A SURPRISING THUMBS UP INDIE FILM REVIEW RATING!
Watching something like FILM GEEK makes me feel good. Sometimes I sense my social skills slipping, but watching Melik Malkasian play Scotty Pelk in this flick boosted my confidence several rungs. You see, I’m into films, too (pretty obvious since you’re reading this on a film review site, eh?) Undoubtedly, I compared some aspects of the Pelk persona with myself. Thankfully, I couldn’t make many connections (Whew!)
Pelk is a video store employee with an encyclopedic knowledge of film and film history. Trouble is that’s all he knows (he even has a zero-hit website devoted to film reviews, film history, and comparative film theory). He drives everyone around him nutso. Employees. Store patrons. Passersby on the street. No one is immune to Pelk’s social ineptness. And dark days are headed his way. He’s fired from the video store and is forced into a job at an auto-parts warehouse where he continues his film history harassment to anyone within earshot. But then he runs into Niko (Tyler Gannon, THUMBSUCKER), a funky artist who takes a strange liking to Pelk. They meet. They go out. And Pelk becomes enraptured to the point of stalking. He’s so infatuated with her that he masturbates daily into his bathroom sink while staring at her picture. Obviously this isn’t going to work. When Niko’s old boyfriend shows back up, Pelk is on the outs again and has a meltdown. He tears up his little apartment and falls back into more masturbatory behavior ...only to have his phone ring. On the other end is a newspaper editor who wants to do an article on him and his website. The FILM GEEK becomes an overnight success, his website gets massive hit numbers, and movie-goers comment on his accurate film assessments. Even Niko comes back to him ...or does she?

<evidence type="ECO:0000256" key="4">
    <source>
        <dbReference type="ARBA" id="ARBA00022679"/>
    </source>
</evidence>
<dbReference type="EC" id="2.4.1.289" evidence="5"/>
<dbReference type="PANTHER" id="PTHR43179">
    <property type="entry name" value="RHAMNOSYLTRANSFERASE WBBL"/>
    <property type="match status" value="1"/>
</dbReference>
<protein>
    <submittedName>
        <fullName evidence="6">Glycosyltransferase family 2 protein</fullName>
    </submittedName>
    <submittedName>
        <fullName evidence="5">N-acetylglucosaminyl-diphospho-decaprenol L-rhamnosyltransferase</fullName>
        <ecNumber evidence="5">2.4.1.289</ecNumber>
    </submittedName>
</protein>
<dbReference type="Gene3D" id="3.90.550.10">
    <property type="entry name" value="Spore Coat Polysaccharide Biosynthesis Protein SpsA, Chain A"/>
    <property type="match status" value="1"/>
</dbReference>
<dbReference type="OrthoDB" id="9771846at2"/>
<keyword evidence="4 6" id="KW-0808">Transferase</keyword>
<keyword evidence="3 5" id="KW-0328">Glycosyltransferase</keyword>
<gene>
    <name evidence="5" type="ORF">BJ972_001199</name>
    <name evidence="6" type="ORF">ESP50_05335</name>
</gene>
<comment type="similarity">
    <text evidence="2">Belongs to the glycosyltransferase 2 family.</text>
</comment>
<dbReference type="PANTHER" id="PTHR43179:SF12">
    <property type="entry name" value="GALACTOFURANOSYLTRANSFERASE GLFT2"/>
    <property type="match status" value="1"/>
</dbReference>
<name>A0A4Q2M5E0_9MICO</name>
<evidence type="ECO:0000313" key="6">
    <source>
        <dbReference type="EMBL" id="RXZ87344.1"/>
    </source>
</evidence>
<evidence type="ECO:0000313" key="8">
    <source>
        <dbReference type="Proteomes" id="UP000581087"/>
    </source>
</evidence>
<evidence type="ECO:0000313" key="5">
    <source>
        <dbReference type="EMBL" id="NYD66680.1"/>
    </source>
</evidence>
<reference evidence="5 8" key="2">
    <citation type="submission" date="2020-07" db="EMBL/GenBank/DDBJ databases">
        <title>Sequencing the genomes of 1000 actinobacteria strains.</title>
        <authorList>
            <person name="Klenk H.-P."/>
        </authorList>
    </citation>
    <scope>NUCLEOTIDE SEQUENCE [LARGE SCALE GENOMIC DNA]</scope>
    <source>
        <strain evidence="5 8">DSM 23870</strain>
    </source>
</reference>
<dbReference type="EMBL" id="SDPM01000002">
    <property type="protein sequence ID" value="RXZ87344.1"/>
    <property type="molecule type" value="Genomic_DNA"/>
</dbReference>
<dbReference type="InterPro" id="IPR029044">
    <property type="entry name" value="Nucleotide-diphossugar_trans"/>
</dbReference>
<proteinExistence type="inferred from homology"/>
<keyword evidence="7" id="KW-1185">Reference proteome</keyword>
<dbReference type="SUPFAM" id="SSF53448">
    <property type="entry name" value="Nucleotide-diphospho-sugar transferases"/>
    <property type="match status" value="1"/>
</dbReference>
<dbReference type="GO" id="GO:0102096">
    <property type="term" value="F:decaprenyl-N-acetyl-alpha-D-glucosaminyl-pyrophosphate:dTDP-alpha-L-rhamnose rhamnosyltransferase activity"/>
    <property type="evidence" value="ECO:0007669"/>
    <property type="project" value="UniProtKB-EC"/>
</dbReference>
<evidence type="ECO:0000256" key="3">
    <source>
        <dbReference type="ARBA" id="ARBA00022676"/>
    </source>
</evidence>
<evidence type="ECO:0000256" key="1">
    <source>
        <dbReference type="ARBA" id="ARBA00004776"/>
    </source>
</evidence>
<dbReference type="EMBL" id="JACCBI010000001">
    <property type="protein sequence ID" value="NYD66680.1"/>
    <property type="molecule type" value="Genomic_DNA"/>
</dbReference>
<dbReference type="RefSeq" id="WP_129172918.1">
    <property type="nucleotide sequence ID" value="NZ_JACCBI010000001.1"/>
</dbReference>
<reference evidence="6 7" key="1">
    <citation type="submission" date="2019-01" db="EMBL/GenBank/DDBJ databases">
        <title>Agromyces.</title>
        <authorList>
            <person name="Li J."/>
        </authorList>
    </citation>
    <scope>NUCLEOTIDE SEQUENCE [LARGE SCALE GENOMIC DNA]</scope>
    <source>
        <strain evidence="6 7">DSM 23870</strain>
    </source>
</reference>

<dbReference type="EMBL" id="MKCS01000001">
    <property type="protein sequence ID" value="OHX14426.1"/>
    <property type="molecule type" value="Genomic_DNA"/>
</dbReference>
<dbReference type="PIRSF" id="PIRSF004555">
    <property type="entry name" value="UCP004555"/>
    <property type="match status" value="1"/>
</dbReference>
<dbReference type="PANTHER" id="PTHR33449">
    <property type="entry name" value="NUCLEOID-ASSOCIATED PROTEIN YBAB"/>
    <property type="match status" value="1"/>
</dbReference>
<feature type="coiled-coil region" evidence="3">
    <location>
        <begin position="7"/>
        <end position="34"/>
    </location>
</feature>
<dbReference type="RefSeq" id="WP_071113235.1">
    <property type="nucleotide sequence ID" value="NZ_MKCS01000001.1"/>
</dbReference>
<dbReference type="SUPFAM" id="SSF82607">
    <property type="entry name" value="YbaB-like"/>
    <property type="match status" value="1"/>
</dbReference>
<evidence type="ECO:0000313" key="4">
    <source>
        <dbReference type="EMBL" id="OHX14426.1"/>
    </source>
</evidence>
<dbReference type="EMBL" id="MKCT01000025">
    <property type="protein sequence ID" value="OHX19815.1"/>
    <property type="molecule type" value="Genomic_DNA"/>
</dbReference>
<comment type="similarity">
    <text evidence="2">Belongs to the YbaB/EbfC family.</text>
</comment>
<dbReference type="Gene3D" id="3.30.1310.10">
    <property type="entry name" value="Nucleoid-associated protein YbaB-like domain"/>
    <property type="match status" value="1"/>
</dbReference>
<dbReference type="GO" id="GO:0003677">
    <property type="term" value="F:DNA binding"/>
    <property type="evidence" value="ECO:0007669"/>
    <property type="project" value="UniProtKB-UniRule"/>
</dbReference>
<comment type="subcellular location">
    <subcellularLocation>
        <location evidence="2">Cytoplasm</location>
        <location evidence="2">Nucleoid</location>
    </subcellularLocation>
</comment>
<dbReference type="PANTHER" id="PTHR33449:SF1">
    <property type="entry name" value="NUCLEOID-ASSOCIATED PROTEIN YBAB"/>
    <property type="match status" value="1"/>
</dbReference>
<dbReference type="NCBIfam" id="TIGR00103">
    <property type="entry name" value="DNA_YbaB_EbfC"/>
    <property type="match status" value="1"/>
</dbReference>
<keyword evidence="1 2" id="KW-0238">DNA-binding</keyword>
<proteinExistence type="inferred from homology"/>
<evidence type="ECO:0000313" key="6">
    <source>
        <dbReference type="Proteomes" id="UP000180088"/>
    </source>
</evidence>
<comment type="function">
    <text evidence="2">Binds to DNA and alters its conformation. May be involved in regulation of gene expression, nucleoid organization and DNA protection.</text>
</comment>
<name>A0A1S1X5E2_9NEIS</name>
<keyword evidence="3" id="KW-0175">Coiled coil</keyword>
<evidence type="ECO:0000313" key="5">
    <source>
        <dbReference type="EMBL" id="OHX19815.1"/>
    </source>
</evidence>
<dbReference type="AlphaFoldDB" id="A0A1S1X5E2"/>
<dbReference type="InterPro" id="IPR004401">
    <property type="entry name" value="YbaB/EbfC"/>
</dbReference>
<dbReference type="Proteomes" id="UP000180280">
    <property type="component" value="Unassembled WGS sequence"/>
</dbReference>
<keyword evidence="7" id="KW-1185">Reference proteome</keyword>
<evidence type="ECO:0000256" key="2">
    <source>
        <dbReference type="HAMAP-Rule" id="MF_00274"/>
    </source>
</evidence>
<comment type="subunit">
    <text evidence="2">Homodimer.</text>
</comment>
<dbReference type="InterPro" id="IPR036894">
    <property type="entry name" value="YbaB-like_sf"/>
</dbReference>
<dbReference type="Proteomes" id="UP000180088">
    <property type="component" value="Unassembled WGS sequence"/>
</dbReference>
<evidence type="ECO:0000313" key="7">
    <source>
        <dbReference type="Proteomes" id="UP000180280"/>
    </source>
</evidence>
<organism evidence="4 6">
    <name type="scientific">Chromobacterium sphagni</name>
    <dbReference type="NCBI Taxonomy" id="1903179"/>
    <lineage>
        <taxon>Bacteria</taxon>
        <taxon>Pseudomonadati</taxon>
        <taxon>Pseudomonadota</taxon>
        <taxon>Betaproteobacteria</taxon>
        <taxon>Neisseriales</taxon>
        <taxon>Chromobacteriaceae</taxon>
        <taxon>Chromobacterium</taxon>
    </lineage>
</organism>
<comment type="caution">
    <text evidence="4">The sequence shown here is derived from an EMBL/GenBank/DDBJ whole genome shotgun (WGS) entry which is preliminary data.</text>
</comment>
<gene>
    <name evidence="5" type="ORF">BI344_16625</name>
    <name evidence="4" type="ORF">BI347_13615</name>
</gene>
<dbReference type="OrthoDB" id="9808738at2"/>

Director James Westby lets us make up our own minds about what happened in the end. Did the FILM GEEK actually become popular? Or was his mind spewing forth fantasies while he let loose his physical emissions into the sink? The dark humor is deftly handled (no pun intended) and the scenes involving Pelk’s discovery of his own social limitations are pulled off very well.
Comparisons to NAPOLEON DYNAMITE are appropriate here. Both movies had limited budgets. Both had quirky characters with poor interpersonal relationships. Both main characters succeed (?) due to the very thing that makes them so dysfunctional.
Although FILM GEEK had lower production standards than Napoleon Dynamite, FILM GEEK certainly ranks up there with it in terms of script, acting, and freaky character development.